"You should fear it. It controls your destiny. Drive that fear outwards, or it will consume you. Make your enemies feel that fear."
"Who am I to wield it? I cannot be the harbinger of it's doom again. I must relent. Can my battle ever bear good again?"
"With good judgement, and the conviction to act, you will become a beacon of good."
Baloril looked at Bofbin, a little more hopefully.
"You are saying... the hammer MUST swing."
"You are the hammer. You fear the power inside yourself. The hammer is an extension of your very being. Your actions will shape the world around you, better to shape them as you know how, with a hammer and anvil."
Baloril's eyes widened, and he drug a long draught to the bottom of this mug.
"You then ask, what is your anvil? It is your companions. And as you removed the slag from your anvil, so must you help your companions. They need you, lest they fall."
"You are saying.. I must fight... and guide them. Lighten and purify their way."
"I leave that to your wisdom. I have offered what advise I can, but I do not pretend to hold so much sway over the cleric of Thane. But it seems you know your path."
"The path would not be seen without your clarity. How can I repay you for your sage words?"
"Bless our new endevors, and continue to be a force for good in this land. That is all I can ask."
Bofbin finished off his mug, then looked out over the plains below.
"I may never fully know Thane's will. Perhaps it is the craftwork I will pursue all my life," said Baloril, his path now clear.
Perhaps this should have been offered up at some point.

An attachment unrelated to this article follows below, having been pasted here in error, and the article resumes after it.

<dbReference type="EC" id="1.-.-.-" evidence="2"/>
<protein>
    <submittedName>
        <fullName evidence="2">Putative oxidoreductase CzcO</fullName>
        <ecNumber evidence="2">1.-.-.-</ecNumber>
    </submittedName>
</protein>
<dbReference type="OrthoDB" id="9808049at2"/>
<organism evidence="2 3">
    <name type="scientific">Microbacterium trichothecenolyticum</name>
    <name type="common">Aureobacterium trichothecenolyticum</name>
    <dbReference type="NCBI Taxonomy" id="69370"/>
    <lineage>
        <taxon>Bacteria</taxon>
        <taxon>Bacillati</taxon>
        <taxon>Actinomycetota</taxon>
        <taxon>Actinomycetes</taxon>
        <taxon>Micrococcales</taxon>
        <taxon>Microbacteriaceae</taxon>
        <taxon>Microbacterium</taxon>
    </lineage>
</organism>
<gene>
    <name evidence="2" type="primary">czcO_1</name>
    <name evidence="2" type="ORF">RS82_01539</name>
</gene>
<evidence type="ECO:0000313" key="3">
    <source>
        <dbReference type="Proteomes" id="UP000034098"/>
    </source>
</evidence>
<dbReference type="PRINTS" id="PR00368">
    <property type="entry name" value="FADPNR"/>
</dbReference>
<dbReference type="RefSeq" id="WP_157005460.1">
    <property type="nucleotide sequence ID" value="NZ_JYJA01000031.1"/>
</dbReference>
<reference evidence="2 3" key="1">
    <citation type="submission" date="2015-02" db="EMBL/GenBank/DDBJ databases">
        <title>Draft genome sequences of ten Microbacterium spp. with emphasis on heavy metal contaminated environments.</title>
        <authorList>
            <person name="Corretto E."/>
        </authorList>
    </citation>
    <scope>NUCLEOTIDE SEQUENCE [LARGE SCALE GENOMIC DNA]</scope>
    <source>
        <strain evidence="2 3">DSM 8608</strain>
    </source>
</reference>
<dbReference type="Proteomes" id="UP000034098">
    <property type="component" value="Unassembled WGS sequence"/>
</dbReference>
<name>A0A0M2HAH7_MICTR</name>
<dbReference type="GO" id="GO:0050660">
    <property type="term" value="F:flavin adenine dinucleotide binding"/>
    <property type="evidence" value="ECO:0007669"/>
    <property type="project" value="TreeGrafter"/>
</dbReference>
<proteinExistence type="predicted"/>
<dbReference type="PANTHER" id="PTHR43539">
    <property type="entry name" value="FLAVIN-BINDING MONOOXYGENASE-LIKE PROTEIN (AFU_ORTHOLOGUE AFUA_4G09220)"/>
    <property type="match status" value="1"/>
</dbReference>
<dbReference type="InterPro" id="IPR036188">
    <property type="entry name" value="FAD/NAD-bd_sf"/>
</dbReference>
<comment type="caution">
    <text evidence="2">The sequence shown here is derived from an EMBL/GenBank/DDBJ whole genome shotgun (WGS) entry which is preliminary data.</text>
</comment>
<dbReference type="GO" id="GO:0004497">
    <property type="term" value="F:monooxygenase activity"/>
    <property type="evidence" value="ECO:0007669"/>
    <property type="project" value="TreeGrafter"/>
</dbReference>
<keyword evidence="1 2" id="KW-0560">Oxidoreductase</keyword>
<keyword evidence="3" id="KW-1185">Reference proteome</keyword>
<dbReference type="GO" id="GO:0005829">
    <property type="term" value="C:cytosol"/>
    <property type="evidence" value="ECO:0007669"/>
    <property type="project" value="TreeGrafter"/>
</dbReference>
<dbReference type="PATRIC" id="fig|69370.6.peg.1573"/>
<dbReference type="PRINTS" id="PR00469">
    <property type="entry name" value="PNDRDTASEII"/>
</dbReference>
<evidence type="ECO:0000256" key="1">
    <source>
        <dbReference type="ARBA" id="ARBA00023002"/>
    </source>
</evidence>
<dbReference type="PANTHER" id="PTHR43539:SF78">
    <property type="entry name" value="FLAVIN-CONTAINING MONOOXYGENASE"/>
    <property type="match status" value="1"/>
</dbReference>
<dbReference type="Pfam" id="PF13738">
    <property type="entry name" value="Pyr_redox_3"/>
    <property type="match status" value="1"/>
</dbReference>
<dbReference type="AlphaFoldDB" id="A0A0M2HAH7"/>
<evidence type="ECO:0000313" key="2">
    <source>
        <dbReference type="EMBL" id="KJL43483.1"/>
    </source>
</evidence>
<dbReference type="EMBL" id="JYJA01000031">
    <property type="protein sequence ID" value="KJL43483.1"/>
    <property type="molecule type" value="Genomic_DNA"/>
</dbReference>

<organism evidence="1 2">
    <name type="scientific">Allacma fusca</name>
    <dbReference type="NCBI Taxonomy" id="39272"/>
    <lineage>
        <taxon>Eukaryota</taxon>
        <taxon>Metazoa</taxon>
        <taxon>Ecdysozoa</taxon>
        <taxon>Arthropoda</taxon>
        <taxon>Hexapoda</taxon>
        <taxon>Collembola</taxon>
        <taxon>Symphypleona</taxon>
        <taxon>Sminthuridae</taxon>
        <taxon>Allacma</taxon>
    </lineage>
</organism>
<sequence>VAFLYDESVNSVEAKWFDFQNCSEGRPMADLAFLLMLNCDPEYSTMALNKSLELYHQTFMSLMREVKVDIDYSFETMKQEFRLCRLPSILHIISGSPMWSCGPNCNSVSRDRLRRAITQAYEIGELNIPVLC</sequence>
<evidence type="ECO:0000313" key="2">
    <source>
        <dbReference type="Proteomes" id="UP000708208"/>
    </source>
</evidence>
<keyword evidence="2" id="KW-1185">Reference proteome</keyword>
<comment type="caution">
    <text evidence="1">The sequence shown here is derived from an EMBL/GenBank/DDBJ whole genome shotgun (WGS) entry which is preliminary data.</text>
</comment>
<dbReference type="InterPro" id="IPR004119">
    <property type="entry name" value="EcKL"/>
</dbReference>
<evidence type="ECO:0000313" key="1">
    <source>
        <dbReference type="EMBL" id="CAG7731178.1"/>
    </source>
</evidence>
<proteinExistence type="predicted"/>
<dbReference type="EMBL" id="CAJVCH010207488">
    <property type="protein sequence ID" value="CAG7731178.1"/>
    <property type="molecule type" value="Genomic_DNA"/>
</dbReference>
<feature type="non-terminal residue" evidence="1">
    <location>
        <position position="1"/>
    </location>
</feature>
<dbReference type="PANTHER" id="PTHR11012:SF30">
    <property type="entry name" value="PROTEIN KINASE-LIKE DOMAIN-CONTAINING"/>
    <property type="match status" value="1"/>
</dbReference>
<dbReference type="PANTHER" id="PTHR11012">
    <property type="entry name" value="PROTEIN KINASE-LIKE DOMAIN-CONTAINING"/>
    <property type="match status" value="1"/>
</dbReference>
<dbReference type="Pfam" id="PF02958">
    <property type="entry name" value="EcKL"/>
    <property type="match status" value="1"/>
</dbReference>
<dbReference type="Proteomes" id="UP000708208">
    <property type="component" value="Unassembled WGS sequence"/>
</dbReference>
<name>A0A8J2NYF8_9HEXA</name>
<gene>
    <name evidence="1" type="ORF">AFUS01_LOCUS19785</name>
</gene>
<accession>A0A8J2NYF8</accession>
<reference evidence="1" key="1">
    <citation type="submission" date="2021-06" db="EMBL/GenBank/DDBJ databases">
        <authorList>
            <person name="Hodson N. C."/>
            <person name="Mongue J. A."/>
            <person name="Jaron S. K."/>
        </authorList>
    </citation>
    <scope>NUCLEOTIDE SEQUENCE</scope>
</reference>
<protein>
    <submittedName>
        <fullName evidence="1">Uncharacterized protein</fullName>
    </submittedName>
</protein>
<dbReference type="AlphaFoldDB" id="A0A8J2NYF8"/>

Towns That Were Planned The most famous and striking planned towns in ancient times were built between 3,000 and 2,000 years ago in the district surrounding the eastern Mediterranean, by the Cretans, Greeks and Macedonians. Alexander the Great (who lived from 356 to 323 B.C.) founded many new cities in countries he conquered, and filled them with his soldiers and ex-soldiers. Later on the Romans did the same in western Europe and England. These cities were usually on new sites, and could be completely planned in advance, because the powerful rulers who ordered them could take the land that was needed by force and did not have to bother about the wishes of the people sent to live in them. The plans of many of these ancient cities can still be traced in ruins that have been dug out, and here and there in cities that still exist. They are usually simple plans, with two straight roads crossing at right angles in the middle, narrower roads at regular distances, big squares for markets and public buildings and for drilling troops, and walls for defence against attackers. The houses are mostly massed together between the narrow roads, without gardens, for in those days the ordinary citizen did not have much say about where he was to live. However, the main purpose of the cities was to be military strongholds, and for this the plans were good. Often the grouping and design of the public buildings was noble and beautiful. These ancient plans had a big influence on the building of cities. Their main ideas were copied, for instance, in the many new towns built in France, England and Wales, for similar military reasons, in the time of Edward I (1239-1307). Among them were Conway, Caernarvon, Winchelsea and Kingston-upon-Hull. At Chester the main Roman streets crossing at the centre (The Cross), and the city walls can still be seen. At Winchelsea the original plan of che time of Edward I is still almost intact, because the town never grew. Some of the ideas in the old plans were carried over into towns and parts of towns built by rulers or great landowners in the 17th, 18th and 19th centuries. Other interesting designs, however, came into use as well, such as the "radial" plan —like the spokes of a wheel or a spider's web— to be seen in Karlsruhe (Germany), Washington (United States) and Middlesbrough (England). There are many books that show how ideas of lay-out spread from one place to another through the centuries.